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The German Solution? (September 2005)

This article was first published on openDemocracy

An economic model in crisis, a polity in chaos? No, says Christopher Harvie of Tübingen University – Germany has the resources to survive its troubles and confound its critics.


“The champion laid out cold
Before all the programmes were sold”

Kingsley Amis's David and Goliath is unlikely to be taken to heart by Britain’s journalists, particularly in the Murdoch press. Instead there will be a lot about ostrich-like German voters, deferring an inevitable reckoning with grim reality. In fact, a majority of Germans, in a high (78%) poll having voted left, it may be time to take their point of view seriously.

The concern Germans ought to have is less about their own economy than about Britain’s and the United States’s: spendthrift, debt-burdened, environmentally toxic and grossly inegalitarian. The sort of woe that used to beset local storekeepers observing the squire in the big house squandering his inheritance and hoping against hope that his cheques wouldn't bounce.

Would a “grand coalition” in Berlin really be a recipe for paralysis? In a federal system some arrangement of the sort is always possible. The federal government has only limited power and effectiveness over the German economy as a whole, and good or bad provincial leadership shows up. On the whole the succession Länder in the east suffered from the rule of the second-rate Christian Democrats elected, somewhat surprisingly, in 1990.

Saxony's success was under Kurt Biedenkopf, Helmut Kohl's more leftwing rival for the Christian Democratic Union (CDU) leadership in the 1980s, who went native, but also brought across a wealth of business connections from his native Ruhrgebiet. But, good or bad, the Länderfürsten must be reckoned with, and Angela Merkel's forcing on them of Paul Kirchhof as a calamity. Against this lot, responsible for tax collection, Kirchhof's flat tax would be impossible to carry through.


What does the German problem boil down to? An ageing population (your man, about to turn 61, for starters), true, but perhaps one better adapted to expanding civil society than the “yoof” of Blair's Britain with its appetite for excess. A public debt – largely caused by pensions – but is it any worse than the British private debt in this area? Rigid labour laws? Not so rigid any more, but Germany has in any case kept in being factories which in Britain would have been summarily closed down and their technical expertise thrown to the winds.

These difficulties are probably less significant than the German suspicion of catchphrases of “modernisation” and “flexibility”, which have come too easily to the lips of the very wealthy. Their social responsibility doesn't usually extend to curbing their salary rises and bonuses, which have ballooned in recent years, and – more than militant unions – is eroding the spirit of Mitbestimmung (“co-determination”).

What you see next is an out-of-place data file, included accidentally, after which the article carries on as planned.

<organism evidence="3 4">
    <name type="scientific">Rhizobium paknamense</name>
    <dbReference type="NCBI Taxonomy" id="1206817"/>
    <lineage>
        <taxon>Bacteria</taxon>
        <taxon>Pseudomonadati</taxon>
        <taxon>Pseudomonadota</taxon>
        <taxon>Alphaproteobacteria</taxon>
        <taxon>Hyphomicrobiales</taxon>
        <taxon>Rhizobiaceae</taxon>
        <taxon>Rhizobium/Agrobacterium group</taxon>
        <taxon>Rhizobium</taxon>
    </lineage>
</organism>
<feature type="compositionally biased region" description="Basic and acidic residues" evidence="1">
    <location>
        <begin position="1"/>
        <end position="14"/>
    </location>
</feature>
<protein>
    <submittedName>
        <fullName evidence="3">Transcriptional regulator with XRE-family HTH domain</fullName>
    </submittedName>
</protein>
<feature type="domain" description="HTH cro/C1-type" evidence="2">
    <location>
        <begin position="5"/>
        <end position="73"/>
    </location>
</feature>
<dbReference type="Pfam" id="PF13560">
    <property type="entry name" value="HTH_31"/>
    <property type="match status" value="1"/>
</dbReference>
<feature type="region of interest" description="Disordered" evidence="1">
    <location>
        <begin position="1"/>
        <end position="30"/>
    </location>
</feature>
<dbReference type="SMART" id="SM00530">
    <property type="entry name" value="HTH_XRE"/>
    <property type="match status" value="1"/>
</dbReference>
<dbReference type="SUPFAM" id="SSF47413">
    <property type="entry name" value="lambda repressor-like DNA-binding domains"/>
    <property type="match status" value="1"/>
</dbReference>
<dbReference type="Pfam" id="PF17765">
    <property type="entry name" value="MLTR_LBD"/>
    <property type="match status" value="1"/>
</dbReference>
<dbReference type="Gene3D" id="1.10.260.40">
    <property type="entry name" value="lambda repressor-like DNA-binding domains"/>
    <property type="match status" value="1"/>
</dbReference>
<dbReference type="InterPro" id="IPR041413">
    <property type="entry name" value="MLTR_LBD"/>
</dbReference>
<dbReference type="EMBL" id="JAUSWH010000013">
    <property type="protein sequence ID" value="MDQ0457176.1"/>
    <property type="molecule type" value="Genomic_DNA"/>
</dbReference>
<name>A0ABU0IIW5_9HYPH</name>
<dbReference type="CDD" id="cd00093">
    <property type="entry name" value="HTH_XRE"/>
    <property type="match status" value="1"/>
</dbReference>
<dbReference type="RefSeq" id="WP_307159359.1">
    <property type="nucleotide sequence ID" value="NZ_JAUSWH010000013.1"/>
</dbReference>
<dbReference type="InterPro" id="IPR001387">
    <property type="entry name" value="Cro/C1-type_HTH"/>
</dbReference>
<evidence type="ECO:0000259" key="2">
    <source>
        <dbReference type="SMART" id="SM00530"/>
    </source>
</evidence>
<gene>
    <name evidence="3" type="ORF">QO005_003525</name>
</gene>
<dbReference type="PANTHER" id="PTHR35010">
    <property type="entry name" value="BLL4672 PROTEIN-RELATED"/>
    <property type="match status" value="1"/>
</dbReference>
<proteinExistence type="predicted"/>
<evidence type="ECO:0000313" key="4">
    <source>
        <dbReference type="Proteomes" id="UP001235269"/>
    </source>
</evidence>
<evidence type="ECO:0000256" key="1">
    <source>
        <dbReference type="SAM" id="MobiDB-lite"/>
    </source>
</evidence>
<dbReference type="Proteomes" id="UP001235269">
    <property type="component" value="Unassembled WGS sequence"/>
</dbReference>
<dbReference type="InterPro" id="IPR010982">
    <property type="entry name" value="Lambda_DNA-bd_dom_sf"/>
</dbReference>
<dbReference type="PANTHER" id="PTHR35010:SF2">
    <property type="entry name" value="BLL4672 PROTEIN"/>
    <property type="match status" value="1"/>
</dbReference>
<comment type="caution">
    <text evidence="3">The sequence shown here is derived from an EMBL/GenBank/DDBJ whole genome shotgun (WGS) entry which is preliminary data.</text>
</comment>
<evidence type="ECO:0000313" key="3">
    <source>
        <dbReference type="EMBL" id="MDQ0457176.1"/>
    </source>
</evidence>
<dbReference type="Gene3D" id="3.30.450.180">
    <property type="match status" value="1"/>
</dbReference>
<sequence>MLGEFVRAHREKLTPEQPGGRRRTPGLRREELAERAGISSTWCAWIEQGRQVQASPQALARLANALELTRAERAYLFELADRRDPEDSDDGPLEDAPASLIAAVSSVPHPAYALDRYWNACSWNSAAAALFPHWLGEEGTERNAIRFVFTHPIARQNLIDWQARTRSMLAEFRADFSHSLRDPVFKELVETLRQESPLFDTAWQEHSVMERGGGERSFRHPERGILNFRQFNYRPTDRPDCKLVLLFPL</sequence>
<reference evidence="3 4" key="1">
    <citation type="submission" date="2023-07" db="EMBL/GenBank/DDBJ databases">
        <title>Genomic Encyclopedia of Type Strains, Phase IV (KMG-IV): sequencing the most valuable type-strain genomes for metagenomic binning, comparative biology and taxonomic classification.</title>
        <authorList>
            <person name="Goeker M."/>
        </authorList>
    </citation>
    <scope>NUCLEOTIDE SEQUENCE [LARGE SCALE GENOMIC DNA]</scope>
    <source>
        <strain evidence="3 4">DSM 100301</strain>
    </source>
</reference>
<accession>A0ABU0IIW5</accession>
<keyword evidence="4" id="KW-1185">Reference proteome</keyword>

The American model which dominated post-war industrial reconstruction has given way to an eco-hi-tech one (the windmills, the solar collectors on the roofs, the combined-cycle generators) which if anything demands more skilled manpower than the old assembly-lines. Through the Greens, the left has some response to this; so too has the social-christian element on the right. The most devastating attack on the Soziale Kälte of marketism came from Heiner Geissler, former secretary-general of the CDU, far more radical and deeply-thought-out than anything from Tony Blair or Gordon Brown.

In fact, if the present crisis has any longer-term lessons, it is that the German CDU may be on the line. It could follow its Italian counterpart into the shadows, should its social role become eclipsed by its need to secure gains for its big-business backers. In solidly “black” Bavaria its Christian Social Union (CSU) ally lost 9% of its vote; perhaps because Merkel was female, Ossi, Protestant and divorced – but perhaps also because the Bavarians took the “German Thatcher” label seriously and feared that the future of the CSU would be as dire as that of the Tories.


The balance of the Gerhard Schröder years is reasonably positive. Even the unemployment comparison with the United Kingdom looks marginally better if one counts into the British performance undeclared “sickies” (those off work through incapacity benefit – running at perhaps 7% against 2%) and part-time workers (25% against 15%). The Greens, in particular, have produced some tough performers in foreign minister Joschka Fischer and food minister Renate Künast, who hasn't feared to take on the powerful farmers' lobby.

The east German problem is sui generis, though the creation of die Linke may actually help its integration. The problem has been an economy, before 1989 secretly enmeshed with that of the west, which ought to have been allowed a “privileged partnership” as the strongest part of east Europe, but instead – as a panic response to migration, political rivalry, and the threat of a Russian collapse – was integrated on terms which wiped out most of its own industries (producing reliable and cheap if unsophisticated goods) without having introduced an effective service sector. Such a possibility ought to be a priority for the new regime and, if powerfully developed, ought to soak up much surplus labour.

Germany remains strong in manufacturing, invention and research. If it's possible to rescue an imperilled world by technical means, it is possible it will happen here before ever it does in Blair and Brown's “nation of shoppers”. We must never forget that.

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